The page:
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Despite having a master’s degree and nearly nine years of professional experience, Stephanie Morgan still earns only $47,000 a year. However, the 33-year-old social worker from Newaygo, Michigan, isn’t complaining. She figures low pay comes with the territory in her line of work. Prior to her current position serving Medicaid-eligible children through a community mental health agency, she made $36,000 as a supervisor with a nonprofit social services organization.

While the pay isn’t good, there is a consolation prize for those who work in the public sector. That is the promise of having their student loan balances paid off after 10 years thanks to the Public Service Loan Forgiveness program.

Initiated by former President George W. Bush in 2007, the program provides an incentive for people to work in government and nonprofit jobs. The first round of students should be eligible to wipe out their student loan balances this fall, but it’s an option that may not be available for future graduates. President Donald Trump’s 2018 budget recommends eliminating the PSLF program.

Those jobs, like Morgan’s work, may be through government agencies or at nonprofits. Either way, D’Angelo wonders how some positions could attract candidates from top-tier educational institutions without the perk of loan forgiveness.

However, there is more to the PSLF program than having the right job. Getting a loan balance forgiven requires a long-term commitment and financial stability. “You have to make payments for 10 years, on time,” says Galen Bargerstock, president of Government & Civil Employee Services in Indiana, Pennsylvania.

Questions remain for current borrowers. For borrowers in the midst of their 10 years of service, the government has been sending mixed messages. During a May call with reporters, the Department of Education stated current workers would be grandfathered in and the budget proposal, if enacted, would only apply to borrowers taking out loans on or after July 1, 2018.

Meanwhile, a motion filed by the department in a lawsuit brought by the American Bar Association seems to indicate otherwise. In that case, the ABA asserts the government has retroactively deemed its workers ineligible for PSLF after previously certifying their employment as meeting program requirements. In its response, the Department of Education said confirmation notices sent to borrowers are “interim, non-binding, individualized determinations.”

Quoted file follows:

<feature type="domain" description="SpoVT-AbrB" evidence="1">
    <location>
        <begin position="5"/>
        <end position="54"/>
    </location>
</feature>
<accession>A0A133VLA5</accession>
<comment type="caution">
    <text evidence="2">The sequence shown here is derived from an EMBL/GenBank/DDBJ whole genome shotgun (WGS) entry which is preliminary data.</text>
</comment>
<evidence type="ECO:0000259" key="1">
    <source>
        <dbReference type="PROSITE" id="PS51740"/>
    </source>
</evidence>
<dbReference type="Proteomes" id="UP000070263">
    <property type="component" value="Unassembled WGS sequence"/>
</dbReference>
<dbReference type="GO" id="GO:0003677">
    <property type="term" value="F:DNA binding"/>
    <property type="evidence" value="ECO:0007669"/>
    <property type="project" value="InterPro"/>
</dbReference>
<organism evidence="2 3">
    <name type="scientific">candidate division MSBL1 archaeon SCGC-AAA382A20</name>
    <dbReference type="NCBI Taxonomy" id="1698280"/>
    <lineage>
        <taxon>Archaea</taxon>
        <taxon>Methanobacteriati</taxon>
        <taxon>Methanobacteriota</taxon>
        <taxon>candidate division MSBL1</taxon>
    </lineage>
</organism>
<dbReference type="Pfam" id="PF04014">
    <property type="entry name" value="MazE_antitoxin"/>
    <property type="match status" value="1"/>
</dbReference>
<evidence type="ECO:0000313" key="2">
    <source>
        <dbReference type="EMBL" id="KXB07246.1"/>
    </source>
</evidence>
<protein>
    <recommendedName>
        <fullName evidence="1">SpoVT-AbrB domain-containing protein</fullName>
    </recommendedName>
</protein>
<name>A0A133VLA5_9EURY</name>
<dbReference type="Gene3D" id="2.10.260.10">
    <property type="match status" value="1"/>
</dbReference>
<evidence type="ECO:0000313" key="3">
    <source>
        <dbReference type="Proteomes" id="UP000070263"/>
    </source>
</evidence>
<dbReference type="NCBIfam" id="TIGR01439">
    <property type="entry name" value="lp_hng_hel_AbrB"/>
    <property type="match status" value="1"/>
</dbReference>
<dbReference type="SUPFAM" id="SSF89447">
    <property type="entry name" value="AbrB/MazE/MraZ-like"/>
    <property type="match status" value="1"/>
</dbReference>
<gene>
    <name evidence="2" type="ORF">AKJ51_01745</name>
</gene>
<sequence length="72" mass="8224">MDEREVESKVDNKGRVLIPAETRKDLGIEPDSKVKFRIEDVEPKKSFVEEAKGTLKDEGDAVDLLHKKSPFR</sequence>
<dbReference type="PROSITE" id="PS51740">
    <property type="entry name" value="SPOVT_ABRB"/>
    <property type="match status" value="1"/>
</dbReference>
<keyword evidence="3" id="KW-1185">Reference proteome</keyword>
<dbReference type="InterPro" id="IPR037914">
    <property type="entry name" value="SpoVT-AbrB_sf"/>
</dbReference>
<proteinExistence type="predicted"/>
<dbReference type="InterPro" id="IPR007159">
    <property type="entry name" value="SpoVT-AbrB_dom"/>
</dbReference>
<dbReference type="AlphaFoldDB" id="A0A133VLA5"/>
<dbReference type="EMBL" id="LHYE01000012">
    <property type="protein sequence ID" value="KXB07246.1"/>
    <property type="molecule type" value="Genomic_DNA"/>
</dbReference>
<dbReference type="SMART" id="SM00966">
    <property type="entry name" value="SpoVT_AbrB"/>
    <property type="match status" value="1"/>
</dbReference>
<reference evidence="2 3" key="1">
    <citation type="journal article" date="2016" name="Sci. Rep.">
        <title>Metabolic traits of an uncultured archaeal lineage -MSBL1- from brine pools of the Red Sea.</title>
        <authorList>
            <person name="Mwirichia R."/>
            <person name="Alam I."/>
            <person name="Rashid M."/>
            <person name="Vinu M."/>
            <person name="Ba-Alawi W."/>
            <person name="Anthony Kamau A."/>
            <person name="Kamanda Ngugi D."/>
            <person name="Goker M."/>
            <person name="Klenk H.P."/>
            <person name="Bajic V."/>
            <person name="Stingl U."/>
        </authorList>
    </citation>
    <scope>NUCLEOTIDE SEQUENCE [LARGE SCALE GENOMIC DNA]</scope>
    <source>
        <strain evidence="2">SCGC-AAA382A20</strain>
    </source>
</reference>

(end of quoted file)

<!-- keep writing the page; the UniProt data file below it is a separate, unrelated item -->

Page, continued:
In other words, the department says people who believe they are working in qualifying positions could later find they aren’t actually eligible for loan forgiveness. The office of Education Secretary Betsy DeVos did not respond to a request for comment on this story.

Impact of program elimination unclear. When Morgan heard the program may be eliminated, she wasn’t surprised. “I feel like there’s always been a chance it could be,” she says. “Ten years is a long time.”

For her, losing loan forgiveness would increase the overall cost of her student loans. In order to participate in the program, she had to change from the standard 10-year repayment plan to an income-based one. That dramatically reduced her monthly payment, but the interest has been compounding. “We’ll have to pay more in the long run,” she says.

Morgan is relatively calm about the prospect of losing the PSLF program, but Bargerstock says its effects nationwide could be “catastrophic.” He likens mounting student loans to the housing bubble that preceded the last recession.

Failing to provide some way for students to minimize debt could have far-reaching implications for the nation’s economy if young adults’ purchasing power is stifled. “It’s such an overwhelming amount of debt,” D’Angelo says. “When do they buy their first house? When do they buy a new car?”

Don’t make rash decisions. However, all this is speculation until the president’s budget proposal is implemented. Until then, Bargerstock has a message for all current borrowers. “Hold tight. Don’t listen to a rumor,” he says. “You will drive yourself crazy with the what-ifs.”

For now, that means borrowers should continue to pay their loans and complete their PSLF program paperwork as they always have. Should someone later find they are ineligible for the program, meeting with a financial planner may be the best option to address the unexpected debt expense. An advisor can look at overall household assets and income and help devise a plan to quickly pay off the outstanding balance.

On the other hand, current and future students who are planning their career path with the intent of using the PSLF program to reduce costs may want to consider a Plan B. That could be a different occupation, a different school or a different timeline to minimize the need for loans. “There’s always a chance it could be eliminated,” Morgan says of the PSLF program. “I always hope not.”